Thursday, 6 March 2008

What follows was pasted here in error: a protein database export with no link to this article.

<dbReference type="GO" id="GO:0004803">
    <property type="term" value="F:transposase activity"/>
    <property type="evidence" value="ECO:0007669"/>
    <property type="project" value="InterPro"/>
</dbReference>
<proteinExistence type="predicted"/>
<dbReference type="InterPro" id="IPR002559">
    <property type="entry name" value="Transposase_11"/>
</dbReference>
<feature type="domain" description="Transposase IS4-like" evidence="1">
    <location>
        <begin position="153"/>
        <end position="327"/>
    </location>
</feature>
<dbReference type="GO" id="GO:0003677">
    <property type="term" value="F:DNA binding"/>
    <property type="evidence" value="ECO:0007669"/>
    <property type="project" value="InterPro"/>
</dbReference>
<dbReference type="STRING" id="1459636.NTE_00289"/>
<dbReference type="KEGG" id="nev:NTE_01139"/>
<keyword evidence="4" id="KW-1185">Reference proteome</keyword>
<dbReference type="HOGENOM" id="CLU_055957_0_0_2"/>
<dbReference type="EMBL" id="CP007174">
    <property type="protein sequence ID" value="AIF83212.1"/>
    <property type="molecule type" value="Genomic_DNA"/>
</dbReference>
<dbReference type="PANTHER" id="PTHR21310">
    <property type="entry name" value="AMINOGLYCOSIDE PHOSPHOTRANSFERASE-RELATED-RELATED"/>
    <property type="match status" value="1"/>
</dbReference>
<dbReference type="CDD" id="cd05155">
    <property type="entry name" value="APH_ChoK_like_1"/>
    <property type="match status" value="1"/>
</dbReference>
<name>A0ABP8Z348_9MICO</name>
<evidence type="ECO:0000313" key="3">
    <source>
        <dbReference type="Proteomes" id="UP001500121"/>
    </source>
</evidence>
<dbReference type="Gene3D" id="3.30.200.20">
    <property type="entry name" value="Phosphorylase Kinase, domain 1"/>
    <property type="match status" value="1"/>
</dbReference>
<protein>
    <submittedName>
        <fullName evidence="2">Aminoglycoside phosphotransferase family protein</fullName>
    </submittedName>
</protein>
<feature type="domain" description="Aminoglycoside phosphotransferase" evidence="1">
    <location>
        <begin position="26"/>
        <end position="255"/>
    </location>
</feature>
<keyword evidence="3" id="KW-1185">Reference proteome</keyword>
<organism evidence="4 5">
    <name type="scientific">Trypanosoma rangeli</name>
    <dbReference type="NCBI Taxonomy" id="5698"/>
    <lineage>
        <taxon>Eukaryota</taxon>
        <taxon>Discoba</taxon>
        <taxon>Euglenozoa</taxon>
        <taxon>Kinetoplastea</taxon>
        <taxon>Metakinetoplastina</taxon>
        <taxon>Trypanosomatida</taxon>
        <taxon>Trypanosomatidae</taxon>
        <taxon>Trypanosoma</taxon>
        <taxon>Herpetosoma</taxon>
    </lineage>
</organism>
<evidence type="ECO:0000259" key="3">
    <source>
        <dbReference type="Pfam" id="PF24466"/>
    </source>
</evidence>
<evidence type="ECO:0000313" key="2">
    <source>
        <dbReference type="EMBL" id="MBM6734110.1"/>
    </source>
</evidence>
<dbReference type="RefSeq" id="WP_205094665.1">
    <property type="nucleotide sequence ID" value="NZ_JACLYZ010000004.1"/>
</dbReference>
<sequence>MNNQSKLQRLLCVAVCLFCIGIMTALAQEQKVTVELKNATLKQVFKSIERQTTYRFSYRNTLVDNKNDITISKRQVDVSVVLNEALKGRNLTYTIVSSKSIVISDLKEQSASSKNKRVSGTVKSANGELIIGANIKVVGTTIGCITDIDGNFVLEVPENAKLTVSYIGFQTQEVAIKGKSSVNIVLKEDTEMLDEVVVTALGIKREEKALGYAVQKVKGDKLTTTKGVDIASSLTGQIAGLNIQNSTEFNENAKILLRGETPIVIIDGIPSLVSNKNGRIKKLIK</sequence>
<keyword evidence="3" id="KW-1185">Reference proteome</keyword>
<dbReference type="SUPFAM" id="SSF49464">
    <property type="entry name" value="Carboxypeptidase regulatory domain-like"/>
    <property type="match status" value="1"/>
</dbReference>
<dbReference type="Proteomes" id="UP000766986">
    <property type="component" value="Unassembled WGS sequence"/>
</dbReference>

A nice Plume larva to find at the moment is 1501 Platyptilia gonodactyla. This species can be found in the rootstock of Coltsfoot Tussilago farfara over winter but is now making its way up the hollow stems of the plant to feed in the flower. I noticed the first Coltsfoot in flower a couple of weeks back and this morning checked over a patch of Coltsfoot in bloom looking for signs of drooping flower heads. I cut off a few of these drooping flower heads and took them home to check for larva. I carefully split the stems and found two larva part way up the stems of two separate flowers, (not sure if they feed whilst moving up the stems?), I placed a few unopened stems and flowers in a tub with the larvae and they have both disappeared from view presumably into new stems. If you don’t wish to have the bother of rearing through some larvae, its possible to find the pupa in the flower heads that have gone to seed in a few weeks time. Look for the white seedheads on drooping stems and then GENTLY squeeze to seeds between your fingers and if occupied you can feel a small hard lump, this is the pupa. Colin Hart first posted this pupa tip some years back on UK Moths. The Image shown is borrowed from my mate Ian Kimbers website

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